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COLMANSWELL “For Scenery and Heritage”

Tobar Cholmáin “Saint Colmans Well”

“Adieu, dear maids and colleens grand, I’m bidding you farewell,

Each sunny dale and lovely vale around dear Colmanswell,

These lovely maids and colleens fond all others do excel,

For scenery and beauties we must come to Colmanswell”.

Michael Curran, The Poet of Rockhill

Colmanswell is a relatively modern placename. The original name for the area was Cluain Comardae, alias Clouncoragh, The Meadow of the Sign. The modern name is derived from the holy well, dedicated to Saint Colmáin. Local medieval place names which have survived into modern usage include Cregane (The Rocky Place) and Gortroe (The Red Field).

Colmanswell has 334 memorials, all of which have been digitally surveyed and are viewable if you follow this link:  Colmanswell Historic Graves click here


Colmáin of Cloyne (522-600AD), was the son of Lenin, who according to legend was descended from Mogh Nuadat, King of Munster. Medieval records say that Colmáin was brought up a Pagan. As a teenager, he chose the profession of Filí (bard/ poet) an indication that he was highly educated. On completing his training as a filí­, Colmáin was employed in Cashel at the seat of Aodh Caomh, King of Munster. He was to be a poet and historian, who was required to record the deeds of the kings, chieftains and heroes of Munster.

Legend claims that Aodh Caomh became the first Christian King of Munster. Colmáin, son of Lenin, also converted to Christianity at this time. His name was equivalent to the Latin, Columbus, or dove and was meant to reflect his destiny as a servant of God.

At the age of 48, Colmáin became a cleric and established his first church at Cluain Uama ui Cloyne in County Cork, where he lived in a cave which extends deep into the ground. This, one must suppose, was a place of safety from the secular world. It was here also that he built his oratory, which became known as Saint Colman’s Chapel. One biographer claimed that he was then a ‘religious and holy presbyter, who afterwards became a famous bishop.

Today, Colmáin is best remembered as the patron saint of the Diocese of Cloyne. The round tower and cathedral at Cloyne was a testament to its importance in medieval times. The saints feast day is celebrated throughout Cloyne diocese on 24 November.


In the 10th century, while visiting the monastery at Colmanswell, the abbot of Armagh was captured by the Vikings. Saint Patrick’s Shrine, which was carried by the abbot, was taken from him and destroyed. Ruins of a medieval church in the graveyard at Colmanswell, were probably erected on the site of the original monastic church. It is believed to date from the 15th century. The later church was adapted for Protestant use after the Reformation in the 16th century, but fell into ruin by the middle of the 18th century. An 18th century wooden Penal Cross, dating from a period when Catholics in Ireland were oppressed, is still kept locally.

The old Catholic parish church, beside the Community House, was built in 1837. The present church was erected in 1970.


The topographer, Samuel Lewis, writing in 1837, said that the medieval parish church of Clouncoragh had long since fallen into decay. He also described the holy well, near the church ruin, as reputed to possess great efficacy, and is held in high veneration by the peasantry of the surrounding country who assemble here in great numbers on the anniversary of the saint, and at other times.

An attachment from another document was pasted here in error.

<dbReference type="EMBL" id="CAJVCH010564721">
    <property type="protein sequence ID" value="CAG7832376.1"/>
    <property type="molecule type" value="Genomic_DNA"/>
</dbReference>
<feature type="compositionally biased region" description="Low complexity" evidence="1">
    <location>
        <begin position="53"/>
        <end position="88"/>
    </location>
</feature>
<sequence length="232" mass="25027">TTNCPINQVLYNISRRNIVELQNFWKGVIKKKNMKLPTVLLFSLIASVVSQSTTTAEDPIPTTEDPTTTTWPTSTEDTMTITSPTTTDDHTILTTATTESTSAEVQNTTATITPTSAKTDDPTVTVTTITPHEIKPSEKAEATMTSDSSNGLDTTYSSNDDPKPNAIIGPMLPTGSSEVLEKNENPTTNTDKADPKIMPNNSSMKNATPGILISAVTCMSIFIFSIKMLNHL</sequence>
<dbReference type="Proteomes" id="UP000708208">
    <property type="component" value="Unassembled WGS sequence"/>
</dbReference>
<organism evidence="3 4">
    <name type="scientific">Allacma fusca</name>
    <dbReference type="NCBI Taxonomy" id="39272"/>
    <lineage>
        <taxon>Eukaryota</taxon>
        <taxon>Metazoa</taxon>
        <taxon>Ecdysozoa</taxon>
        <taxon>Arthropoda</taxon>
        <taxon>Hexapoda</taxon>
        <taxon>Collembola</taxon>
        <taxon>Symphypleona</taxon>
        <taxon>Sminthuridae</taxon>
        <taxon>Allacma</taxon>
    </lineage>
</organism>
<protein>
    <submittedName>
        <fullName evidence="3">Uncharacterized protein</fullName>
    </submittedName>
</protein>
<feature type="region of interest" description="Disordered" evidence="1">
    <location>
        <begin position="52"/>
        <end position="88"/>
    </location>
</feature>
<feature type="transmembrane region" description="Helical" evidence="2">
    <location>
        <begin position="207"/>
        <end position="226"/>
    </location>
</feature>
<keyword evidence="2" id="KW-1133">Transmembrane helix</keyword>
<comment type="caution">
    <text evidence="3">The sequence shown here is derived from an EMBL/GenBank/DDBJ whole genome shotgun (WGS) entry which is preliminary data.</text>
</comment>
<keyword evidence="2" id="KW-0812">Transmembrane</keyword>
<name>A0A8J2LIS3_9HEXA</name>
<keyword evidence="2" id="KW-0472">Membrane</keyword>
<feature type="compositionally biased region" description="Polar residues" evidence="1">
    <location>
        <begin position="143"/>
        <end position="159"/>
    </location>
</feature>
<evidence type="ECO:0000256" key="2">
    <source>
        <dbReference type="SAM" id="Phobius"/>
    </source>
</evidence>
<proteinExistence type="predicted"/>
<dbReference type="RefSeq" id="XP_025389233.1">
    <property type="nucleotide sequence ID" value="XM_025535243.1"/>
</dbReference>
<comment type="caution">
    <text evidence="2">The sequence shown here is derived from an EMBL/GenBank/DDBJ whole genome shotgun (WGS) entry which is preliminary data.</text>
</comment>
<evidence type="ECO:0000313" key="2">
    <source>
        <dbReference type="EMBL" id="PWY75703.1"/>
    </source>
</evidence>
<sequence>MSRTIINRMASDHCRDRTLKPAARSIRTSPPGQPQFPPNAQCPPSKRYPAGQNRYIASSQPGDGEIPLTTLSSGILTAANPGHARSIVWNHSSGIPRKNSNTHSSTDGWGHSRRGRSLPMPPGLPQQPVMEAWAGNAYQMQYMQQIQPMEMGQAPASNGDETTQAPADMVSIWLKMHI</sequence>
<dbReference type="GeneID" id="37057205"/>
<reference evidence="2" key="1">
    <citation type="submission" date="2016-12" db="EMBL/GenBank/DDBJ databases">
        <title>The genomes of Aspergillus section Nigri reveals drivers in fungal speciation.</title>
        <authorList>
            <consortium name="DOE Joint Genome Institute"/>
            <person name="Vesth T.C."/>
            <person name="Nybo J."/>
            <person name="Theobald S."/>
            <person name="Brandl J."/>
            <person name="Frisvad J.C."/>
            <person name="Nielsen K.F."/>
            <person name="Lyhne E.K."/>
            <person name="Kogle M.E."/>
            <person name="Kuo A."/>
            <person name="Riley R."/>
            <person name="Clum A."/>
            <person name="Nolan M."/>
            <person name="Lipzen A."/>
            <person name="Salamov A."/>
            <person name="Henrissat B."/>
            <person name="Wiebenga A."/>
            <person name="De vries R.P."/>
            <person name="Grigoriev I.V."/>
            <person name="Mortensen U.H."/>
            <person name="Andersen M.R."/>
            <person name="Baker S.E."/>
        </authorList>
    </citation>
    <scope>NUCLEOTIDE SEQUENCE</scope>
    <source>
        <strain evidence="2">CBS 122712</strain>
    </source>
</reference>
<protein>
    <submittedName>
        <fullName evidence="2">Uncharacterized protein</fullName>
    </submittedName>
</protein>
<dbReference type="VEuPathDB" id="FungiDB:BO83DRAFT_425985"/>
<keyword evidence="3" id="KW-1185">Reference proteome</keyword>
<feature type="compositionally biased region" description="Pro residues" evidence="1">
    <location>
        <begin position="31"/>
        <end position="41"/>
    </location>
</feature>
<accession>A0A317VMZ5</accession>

In former times, pieces of cloth were attached to a tree that grew near the well. The well was noted for curing sore eyes and other minor ailments. Folklore claims that a lame man, who lived some distance away, was brought by horse and cart to the well. His lameness was cured and he left his crutches behind him. He later removed the crutches, which he sold, however, because of his greed and his failure to appreciate the miracle that had been granted to him, his lameness returned.

Some historians have incorrectly attributed Saint Colman’s Well to Colman of Kilmacduagh. The saints pattern (feast) day was celebrated at Colmanswell on 29 October but is now celebrated on 24 November, the feast of Saint Colman of Cloyne. Until the late 19th century, the annual pattern (patrons) day was celebrated at the well. Worship there declined in the early 20th century but enjoyed a revival towards the end of the century.


Would be good to use an old photo with an extended caption Would appreciate same and appropriate information as soon as possible.


Visitors from four counties Cork, Limerick, Tipperary and Kerry regularly come to the Colmanswell Rambling House to enjoy the traditional Irish entertainmaint of the Rambling House Season. The old school building, which was renovated by the local community in 2000, is the venue an annual summer programme of traditional music, song and dance is held in the house. The community also operates a summer programme of activities and language courses for foreign students who come to Ireland to learn English.


The Leahy family consisted of seven brothers and three sisters. Six of the boys Paddy, Con, Joe, Tom, Mick and Tim – were all outstanding athletic champions and record breakers. Jack became involved in breeding thoroughbred horses.

In the 1906 Athens Olympics, Con took a gold medal in the high jump. Joe Leahy was an outstanding pole-jumper and was successful in several county and national events. Tom came to the limelight in 1904, when his dashing and graceful style pulled off victories in the 100 yards, 220 yards and 440 yards races. Mick Leahy was a good average jumper and 100 yard runner. prior to his untimely death of flu, during the great epidemic of 1918/19, Tim Leahy, the youngest, achieved heights of 6ft 6ins, but did not live long enough to attain his dream of clearing 6ft 8ins.